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Cook County Family Law Blog

Why try a collaborative divorce?

Collaborative divorces are very popular because they save time and money while preventing serious conflict. A Collaborative divorce takes your divorce out of the traditional trial-based system and places into a setting where you're expected to negotiate to resolve disputes.

There are many benefits to going through a Collaborative divorce rather than taking your disputes to trial. These include:

  • Saving money and emotional distress
  • Having a less formal setting to discuss your divorce's resolution
  • Being able to freely exchange information in an honest, informal environment
  • Being able to negotiate for a result that works for you and having control over that result instead of having one imposed on you by the court
  • Deciding how to handle disputes over settlements that already occurred
  • Working effectively on your divorce with the support of team members that are appropriate for your case

Can't decide on custody? Try mediation

In a divorce case that involves children, it is common for parents to struggle with the idea of spending less time with their kids. The reality is that there is no way to give both parents as much time as they want with their children. The time simply has to be apportioned. Parenting agreements and custody schedules vary, so that is something that you and your spouse will need to talk about in detail prior to the finalization of your divorce.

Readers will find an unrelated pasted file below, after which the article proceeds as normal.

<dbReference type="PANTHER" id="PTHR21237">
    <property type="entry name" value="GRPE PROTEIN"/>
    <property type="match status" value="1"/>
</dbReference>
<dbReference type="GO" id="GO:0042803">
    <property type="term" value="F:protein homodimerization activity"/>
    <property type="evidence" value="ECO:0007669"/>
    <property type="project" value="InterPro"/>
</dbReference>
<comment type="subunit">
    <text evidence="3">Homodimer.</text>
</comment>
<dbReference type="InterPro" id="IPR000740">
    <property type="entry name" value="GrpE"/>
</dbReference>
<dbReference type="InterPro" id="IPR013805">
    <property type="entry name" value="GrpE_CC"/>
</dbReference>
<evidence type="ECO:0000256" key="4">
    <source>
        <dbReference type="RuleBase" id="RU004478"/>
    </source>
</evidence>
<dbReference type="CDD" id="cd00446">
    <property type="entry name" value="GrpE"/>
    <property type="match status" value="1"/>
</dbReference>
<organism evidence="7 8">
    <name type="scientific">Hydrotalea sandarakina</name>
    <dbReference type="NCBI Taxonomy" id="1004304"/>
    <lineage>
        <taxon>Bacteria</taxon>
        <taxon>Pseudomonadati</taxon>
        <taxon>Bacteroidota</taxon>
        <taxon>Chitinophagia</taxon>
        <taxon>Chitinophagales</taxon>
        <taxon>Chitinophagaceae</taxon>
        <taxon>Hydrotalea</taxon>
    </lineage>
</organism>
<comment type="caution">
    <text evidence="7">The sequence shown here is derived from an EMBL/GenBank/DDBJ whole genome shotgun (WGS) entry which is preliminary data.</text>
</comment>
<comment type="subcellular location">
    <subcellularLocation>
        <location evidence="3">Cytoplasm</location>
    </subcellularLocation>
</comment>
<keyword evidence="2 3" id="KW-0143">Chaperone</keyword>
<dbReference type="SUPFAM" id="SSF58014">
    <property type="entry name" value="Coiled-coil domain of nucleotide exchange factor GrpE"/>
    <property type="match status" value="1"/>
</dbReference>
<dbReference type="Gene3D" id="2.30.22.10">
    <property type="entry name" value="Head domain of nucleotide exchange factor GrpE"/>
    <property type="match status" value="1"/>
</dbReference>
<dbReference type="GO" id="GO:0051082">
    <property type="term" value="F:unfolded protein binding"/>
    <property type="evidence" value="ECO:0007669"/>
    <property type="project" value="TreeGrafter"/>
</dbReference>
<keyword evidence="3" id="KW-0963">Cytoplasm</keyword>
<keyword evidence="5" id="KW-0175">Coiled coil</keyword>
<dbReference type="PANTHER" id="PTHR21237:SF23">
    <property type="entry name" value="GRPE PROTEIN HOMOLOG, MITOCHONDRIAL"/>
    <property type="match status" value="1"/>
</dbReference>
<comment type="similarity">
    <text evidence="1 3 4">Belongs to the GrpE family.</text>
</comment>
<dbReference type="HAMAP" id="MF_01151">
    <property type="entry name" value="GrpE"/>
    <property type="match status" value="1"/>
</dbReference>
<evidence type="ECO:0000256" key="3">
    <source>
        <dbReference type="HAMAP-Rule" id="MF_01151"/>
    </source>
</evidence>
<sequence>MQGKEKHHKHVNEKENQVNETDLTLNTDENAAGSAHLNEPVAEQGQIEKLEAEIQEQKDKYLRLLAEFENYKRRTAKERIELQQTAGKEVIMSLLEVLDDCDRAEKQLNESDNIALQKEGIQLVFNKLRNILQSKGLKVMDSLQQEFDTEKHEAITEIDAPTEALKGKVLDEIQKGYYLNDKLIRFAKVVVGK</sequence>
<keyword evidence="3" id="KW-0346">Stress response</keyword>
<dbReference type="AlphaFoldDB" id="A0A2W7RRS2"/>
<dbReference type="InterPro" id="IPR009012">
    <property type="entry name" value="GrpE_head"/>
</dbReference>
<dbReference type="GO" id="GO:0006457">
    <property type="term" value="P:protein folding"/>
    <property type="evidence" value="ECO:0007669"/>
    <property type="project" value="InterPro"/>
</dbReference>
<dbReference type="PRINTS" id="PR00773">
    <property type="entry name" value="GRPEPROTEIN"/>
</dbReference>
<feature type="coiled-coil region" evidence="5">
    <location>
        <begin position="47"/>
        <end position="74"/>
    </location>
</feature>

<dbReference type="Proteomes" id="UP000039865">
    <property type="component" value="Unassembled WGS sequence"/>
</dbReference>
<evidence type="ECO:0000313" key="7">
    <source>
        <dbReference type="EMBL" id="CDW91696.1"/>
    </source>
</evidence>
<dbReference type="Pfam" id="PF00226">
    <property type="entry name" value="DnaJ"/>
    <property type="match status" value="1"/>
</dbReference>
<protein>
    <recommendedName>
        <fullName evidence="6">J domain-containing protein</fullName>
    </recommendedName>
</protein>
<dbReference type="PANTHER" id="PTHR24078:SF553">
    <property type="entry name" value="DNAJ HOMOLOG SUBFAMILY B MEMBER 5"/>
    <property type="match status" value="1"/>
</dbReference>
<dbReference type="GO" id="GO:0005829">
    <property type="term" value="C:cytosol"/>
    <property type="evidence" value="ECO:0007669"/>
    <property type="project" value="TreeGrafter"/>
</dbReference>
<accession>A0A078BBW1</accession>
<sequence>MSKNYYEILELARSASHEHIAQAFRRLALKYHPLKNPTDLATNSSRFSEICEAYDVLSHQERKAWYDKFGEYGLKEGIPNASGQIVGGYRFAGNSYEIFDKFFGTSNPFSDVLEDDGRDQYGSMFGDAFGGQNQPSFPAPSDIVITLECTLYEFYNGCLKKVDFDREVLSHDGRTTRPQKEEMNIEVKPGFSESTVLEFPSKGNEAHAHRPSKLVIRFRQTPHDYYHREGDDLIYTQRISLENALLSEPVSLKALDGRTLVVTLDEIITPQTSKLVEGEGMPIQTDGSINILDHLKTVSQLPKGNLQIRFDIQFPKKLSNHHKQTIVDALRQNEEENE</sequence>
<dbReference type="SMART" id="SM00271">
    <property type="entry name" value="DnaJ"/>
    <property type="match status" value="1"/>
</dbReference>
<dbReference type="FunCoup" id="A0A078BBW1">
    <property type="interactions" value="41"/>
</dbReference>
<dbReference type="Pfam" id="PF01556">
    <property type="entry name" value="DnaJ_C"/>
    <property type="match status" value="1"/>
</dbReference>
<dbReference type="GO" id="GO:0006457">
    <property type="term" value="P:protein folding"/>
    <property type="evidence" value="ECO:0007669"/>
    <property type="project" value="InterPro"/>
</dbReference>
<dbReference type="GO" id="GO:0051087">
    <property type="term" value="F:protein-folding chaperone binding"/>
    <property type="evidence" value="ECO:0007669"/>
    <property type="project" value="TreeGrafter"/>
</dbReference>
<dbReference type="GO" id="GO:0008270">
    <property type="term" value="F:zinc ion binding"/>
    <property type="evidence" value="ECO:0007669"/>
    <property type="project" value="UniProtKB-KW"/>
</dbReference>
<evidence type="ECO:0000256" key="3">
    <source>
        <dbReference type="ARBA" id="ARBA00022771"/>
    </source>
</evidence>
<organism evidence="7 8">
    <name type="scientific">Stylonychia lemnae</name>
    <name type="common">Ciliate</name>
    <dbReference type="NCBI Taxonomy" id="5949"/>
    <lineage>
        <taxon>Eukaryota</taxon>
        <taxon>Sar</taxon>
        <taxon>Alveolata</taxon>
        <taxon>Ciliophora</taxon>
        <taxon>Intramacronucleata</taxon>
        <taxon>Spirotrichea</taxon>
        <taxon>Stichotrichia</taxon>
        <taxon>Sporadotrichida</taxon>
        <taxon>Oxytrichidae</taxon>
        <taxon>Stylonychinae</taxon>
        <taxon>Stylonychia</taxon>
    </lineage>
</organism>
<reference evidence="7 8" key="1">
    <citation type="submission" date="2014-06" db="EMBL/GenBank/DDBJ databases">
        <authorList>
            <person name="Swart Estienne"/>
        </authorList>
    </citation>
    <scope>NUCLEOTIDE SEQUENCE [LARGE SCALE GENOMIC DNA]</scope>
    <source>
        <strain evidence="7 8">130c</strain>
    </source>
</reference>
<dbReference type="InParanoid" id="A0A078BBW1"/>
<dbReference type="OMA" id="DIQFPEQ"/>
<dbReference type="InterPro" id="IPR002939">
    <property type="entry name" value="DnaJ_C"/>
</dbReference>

Protect yourself during divorce and know if you need support

When you're an older divorcee, one of the things you have to be cautious of is protecting your finances. You may need retirement funds, or you might need to focus on obtaining part of your spouse's pension. Whatever the case may be, the reality is that you may not have time to start a new career or to move up to the level you would have if you'd started younger.

The cost of living is much higher for individuals than it is for people living together. In fact, your expenses may be 40% to 50% higher if you're living alone. The reality is that divorcing later in life can ruin retirement plans since you'll be focused on paying up to 50% more to cover your financial needs. That could mean you have to go back to work, even if it wasn't in your original plan. It also means you may need to seek out additional spousal support or maintenance.

Estate plan changes that can't wait until after the divorce